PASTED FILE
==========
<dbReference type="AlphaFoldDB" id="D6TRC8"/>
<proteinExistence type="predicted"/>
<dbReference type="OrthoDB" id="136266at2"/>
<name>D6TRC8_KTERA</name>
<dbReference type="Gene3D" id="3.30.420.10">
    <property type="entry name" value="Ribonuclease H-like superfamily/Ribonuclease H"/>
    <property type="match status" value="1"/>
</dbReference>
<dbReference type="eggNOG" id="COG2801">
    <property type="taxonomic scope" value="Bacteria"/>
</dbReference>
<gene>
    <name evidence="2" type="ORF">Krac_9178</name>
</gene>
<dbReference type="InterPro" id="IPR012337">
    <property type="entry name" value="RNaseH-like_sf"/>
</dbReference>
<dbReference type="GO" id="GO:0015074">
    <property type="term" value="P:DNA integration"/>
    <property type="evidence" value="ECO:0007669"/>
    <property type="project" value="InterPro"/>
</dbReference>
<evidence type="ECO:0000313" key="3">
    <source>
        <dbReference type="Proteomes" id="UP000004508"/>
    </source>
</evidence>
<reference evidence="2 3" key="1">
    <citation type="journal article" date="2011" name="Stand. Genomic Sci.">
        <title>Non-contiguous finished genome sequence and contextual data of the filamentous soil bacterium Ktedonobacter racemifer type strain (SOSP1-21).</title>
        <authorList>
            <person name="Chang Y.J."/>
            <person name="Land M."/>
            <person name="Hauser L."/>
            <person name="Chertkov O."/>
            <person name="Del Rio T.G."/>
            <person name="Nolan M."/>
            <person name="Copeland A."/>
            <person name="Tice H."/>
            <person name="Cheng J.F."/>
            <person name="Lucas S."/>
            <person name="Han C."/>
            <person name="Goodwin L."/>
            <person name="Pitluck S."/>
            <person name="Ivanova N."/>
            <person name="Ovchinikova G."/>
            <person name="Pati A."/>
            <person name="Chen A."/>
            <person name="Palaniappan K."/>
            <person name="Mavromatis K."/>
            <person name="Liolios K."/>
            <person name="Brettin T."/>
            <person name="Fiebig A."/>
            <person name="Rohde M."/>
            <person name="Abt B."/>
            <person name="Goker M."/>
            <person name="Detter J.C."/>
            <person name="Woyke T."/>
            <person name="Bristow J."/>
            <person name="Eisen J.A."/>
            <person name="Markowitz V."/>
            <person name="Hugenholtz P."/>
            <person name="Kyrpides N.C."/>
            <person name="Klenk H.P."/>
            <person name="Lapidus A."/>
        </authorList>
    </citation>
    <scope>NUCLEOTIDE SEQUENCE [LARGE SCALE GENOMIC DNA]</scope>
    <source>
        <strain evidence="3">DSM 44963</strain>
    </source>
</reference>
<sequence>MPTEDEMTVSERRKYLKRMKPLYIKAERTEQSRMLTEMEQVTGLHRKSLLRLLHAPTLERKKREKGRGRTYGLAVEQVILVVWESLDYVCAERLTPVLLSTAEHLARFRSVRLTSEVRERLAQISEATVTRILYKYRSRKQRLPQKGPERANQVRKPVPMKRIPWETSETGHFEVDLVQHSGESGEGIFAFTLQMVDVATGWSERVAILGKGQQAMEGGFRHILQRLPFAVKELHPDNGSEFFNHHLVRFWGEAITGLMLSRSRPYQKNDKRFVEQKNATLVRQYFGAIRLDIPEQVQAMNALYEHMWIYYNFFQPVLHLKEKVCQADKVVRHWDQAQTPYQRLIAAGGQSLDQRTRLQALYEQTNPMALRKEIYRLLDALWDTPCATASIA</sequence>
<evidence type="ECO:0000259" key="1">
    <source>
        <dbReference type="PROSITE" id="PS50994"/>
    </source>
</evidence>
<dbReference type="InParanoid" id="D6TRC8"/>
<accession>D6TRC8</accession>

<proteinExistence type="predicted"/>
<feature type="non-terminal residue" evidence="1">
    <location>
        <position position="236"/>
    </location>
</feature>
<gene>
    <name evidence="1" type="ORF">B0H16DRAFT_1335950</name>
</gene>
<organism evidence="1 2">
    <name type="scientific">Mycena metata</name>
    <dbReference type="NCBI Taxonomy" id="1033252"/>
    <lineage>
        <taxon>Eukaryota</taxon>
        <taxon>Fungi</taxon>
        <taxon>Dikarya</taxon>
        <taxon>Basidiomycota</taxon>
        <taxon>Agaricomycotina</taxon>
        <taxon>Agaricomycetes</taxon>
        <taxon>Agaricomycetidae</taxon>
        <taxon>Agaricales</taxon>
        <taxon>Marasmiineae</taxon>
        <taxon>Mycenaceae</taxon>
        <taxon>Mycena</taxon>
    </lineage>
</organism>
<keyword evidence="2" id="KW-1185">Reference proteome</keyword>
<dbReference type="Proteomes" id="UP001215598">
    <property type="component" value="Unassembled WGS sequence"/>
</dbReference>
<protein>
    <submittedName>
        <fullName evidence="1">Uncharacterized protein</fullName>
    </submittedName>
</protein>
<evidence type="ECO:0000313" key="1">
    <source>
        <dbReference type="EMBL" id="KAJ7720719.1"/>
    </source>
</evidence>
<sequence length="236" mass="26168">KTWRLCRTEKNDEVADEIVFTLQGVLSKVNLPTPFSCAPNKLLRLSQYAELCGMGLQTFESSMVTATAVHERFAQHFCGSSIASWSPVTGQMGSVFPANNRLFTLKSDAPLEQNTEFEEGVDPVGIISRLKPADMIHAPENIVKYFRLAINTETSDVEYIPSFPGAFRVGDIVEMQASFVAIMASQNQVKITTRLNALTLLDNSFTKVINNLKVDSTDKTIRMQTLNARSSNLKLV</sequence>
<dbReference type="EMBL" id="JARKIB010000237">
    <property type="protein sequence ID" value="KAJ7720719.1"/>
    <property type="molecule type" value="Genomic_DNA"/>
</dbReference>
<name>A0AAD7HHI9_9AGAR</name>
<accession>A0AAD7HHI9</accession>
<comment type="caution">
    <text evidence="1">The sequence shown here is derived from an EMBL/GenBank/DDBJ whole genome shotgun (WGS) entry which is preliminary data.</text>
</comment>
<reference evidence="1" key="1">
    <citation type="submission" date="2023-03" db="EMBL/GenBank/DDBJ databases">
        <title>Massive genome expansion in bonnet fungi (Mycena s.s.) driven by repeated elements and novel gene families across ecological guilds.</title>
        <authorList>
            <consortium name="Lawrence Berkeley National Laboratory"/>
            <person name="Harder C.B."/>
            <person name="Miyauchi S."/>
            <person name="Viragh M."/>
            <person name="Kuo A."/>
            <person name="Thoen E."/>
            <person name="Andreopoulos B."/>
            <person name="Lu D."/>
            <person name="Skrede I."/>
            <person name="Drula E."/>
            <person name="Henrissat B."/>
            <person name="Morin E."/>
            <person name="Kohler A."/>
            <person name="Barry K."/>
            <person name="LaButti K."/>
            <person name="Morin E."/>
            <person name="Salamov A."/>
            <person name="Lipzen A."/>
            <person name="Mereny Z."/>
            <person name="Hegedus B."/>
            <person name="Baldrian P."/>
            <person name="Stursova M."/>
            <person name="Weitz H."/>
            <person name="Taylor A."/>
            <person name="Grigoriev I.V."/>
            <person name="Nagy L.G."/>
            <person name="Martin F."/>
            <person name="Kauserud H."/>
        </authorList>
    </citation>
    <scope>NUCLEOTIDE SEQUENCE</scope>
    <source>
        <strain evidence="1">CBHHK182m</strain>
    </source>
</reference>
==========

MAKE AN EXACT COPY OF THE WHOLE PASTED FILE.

<dbReference type="AlphaFoldDB" id="D6TRC8"/>
<proteinExistence type="predicted"/>
<dbReference type="OrthoDB" id="136266at2"/>
<name>D6TRC8_KTERA</name>
<dbReference type="Gene3D" id="3.30.420.10">
    <property type="entry name" value="Ribonuclease H-like superfamily/Ribonuclease H"/>
    <property type="match status" value="1"/>
</dbReference>
<dbReference type="eggNOG" id="COG2801">
    <property type="taxonomic scope" value="Bacteria"/>
</dbReference>
<gene>
    <name evidence="2" type="ORF">Krac_9178</name>
</gene>
<dbReference type="InterPro" id="IPR012337">
    <property type="entry name" value="RNaseH-like_sf"/>
</dbReference>
<dbReference type="GO" id="GO:0015074">
    <property type="term" value="P:DNA integration"/>
    <property type="evidence" value="ECO:0007669"/>
    <property type="project" value="InterPro"/>
</dbReference>
<evidence type="ECO:0000313" key="3">
    <source>
        <dbReference type="Proteomes" id="UP000004508"/>
    </source>
</evidence>
<reference evidence="2 3" key="1">
    <citation type="journal article" date="2011" name="Stand. Genomic Sci.">
        <title>Non-contiguous finished genome sequence and contextual data of the filamentous soil bacterium Ktedonobacter racemifer type strain (SOSP1-21).</title>
        <authorList>
            <person name="Chang Y.J."/>
            <person name="Land M."/>
            <person name="Hauser L."/>
            <person name="Chertkov O."/>
            <person name="Del Rio T.G."/>
            <person name="Nolan M."/>
            <person name="Copeland A."/>
            <person name="Tice H."/>
            <person name="Cheng J.F."/>
            <person name="Lucas S."/>
            <person name="Han C."/>
            <person name="Goodwin L."/>
            <person name="Pitluck S."/>
            <person name="Ivanova N."/>
            <person name="Ovchinikova G."/>
            <person name="Pati A."/>
            <person name="Chen A."/>
            <person name="Palaniappan K."/>
            <person name="Mavromatis K."/>
            <person name="Liolios K."/>
            <person name="Brettin T."/>
            <person name="Fiebig A."/>
            <person name="Rohde M."/>
            <person name="Abt B."/>
            <person name="Goker M."/>
            <person name="Detter J.C."/>
            <person name="Woyke T."/>
            <person name="Bristow J."/>
            <person name="Eisen J.A."/>
            <person name="Markowitz V."/>
            <person name="Hugenholtz P."/>
            <person name="Kyrpides N.C."/>
            <person name="Klenk H.P."/>
            <person name="Lapidus A."/>
        </authorList>
    </citation>
    <scope>NUCLEOTIDE SEQUENCE [LARGE SCALE GENOMIC DNA]</scope>
    <source>
        <strain evidence="3">DSM 44963</strain>
    </source>
</reference>
<sequence>MPTEDEMTVSERRKYLKRMKPLYIKAERTEQSRMLTEMEQVTGLHRKSLLRLLHAPTLERKKREKGRGRTYGLAVEQVILVVWESLDYVCAERLTPVLLSTAEHLARFRSVRLTSEVRERLAQISEATVTRILYKYRSRKQRLPQKGPERANQVRKPVPMKRIPWETSETGHFEVDLVQHSGESGEGIFAFTLQMVDVATGWSERVAILGKGQQAMEGGFRHILQRLPFAVKELHPDNGSEFFNHHLVRFWGEAITGLMLSRSRPYQKNDKRFVEQKNATLVRQYFGAIRLDIPEQVQAMNALYEHMWIYYNFFQPVLHLKEKVCQADKVVRHWDQAQTPYQRLIAAGGQSLDQRTRLQALYEQTNPMALRKEIYRLLDALWDTPCATASIA</sequence>
<evidence type="ECO:0000259" key="1">
    <source>
        <dbReference type="PROSITE" id="PS50994"/>
    </source>
</evidence>
<dbReference type="InParanoid" id="D6TRC8"/>
<accession>D6TRC8</accession>

<proteinExistence type="predicted"/>
<feature type="non-terminal residue" evidence="1">
    <location>
        <position position="236"/>
    </location>
</feature>
<gene>
    <name evidence="1" type="ORF">B0H16DRAFT_1335950</name>
</gene>
<organism evidence="1 2">
    <name type="scientific">Mycena metata</name>
    <dbReference type="NCBI Taxonomy" id="1033252"/>
    <lineage>
        <taxon>Eukaryota</taxon>
        <taxon>Fungi</taxon>
        <taxon>Dikarya</taxon>
        <taxon>Basidiomycota</taxon>
        <taxon>Agaricomycotina</taxon>
        <taxon>Agaricomycetes</taxon>
        <taxon>Agaricomycetidae</taxon>
        <taxon>Agaricales</taxon>
        <taxon>Marasmiineae</taxon>
        <taxon>Mycenaceae</taxon>
        <taxon>Mycena</taxon>
    </lineage>
</organism>
<keyword evidence="2" id="KW-1185">Reference proteome</keyword>
<dbReference type="Proteomes" id="UP001215598">
    <property type="component" value="Unassembled WGS sequence"/>
</dbReference>
<protein>
    <submittedName>
        <fullName evidence="1">Uncharacterized protein</fullName>
    </submittedName>
</protein>
<evidence type="ECO:0000313" key="1">
    <source>
        <dbReference type="EMBL" id="KAJ7720719.1"/>
    </source>
</evidence>
<sequence length="236" mass="26168">KTWRLCRTEKNDEVADEIVFTLQGVLSKVNLPTPFSCAPNKLLRLSQYAELCGMGLQTFESSMVTATAVHERFAQHFCGSSIASWSPVTGQMGSVFPANNRLFTLKSDAPLEQNTEFEEGVDPVGIISRLKPADMIHAPENIVKYFRLAINTETSDVEYIPSFPGAFRVGDIVEMQASFVAIMASQNQVKITTRLNALTLLDNSFTKVINNLKVDSTDKTIRMQTLNARSSNLKLV</sequence>
<dbReference type="EMBL" id="JARKIB010000237">
    <property type="protein sequence ID" value="KAJ7720719.1"/>
    <property type="molecule type" value="Genomic_DNA"/>
</dbReference>
<name>A0AAD7HHI9_9AGAR</name>
<accession>A0AAD7HHI9</accession>
<comment type="caution">
    <text evidence="1">The sequence shown here is derived from an EMBL/GenBank/DDBJ whole genome shotgun (WGS) entry which is preliminary data.</text>
</comment>
<reference evidence="1" key="1">
    <citation type="submission" date="2023-03" db="EMBL/GenBank/DDBJ databases">
        <title>Massive genome expansion in bonnet fungi (Mycena s.s.) driven by repeated elements and novel gene families across ecological guilds.</title>
        <authorList>
            <consortium name="Lawrence Berkeley National Laboratory"/>
            <person name="Harder C.B."/>
            <person name="Miyauchi S."/>
            <person name="Viragh M."/>
            <person name="Kuo A."/>
            <person name="Thoen E."/>
            <person name="Andreopoulos B."/>
            <person name="Lu D."/>
            <person name="Skrede I."/>
            <person name="Drula E."/>
            <person name="Henrissat B."/>
            <person name="Morin E."/>
            <person name="Kohler A."/>
            <person name="Barry K."/>
            <person name="LaButti K."/>
            <person name="Morin E."/>
            <person name="Salamov A."/>
            <person name="Lipzen A."/>
            <person name="Mereny Z."/>
            <person name="Hegedus B."/>
            <person name="Baldrian P."/>
            <person name="Stursova M."/>
            <person name="Weitz H."/>
            <person name="Taylor A."/>
            <person name="Grigoriev I.V."/>
            <person name="Nagy L.G."/>
            <person name="Martin F."/>
            <person name="Kauserud H."/>
        </authorList>
    </citation>
    <scope>NUCLEOTIDE SEQUENCE</scope>
    <source>
        <strain evidence="1">CBHHK182m</strain>
    </source>
</reference>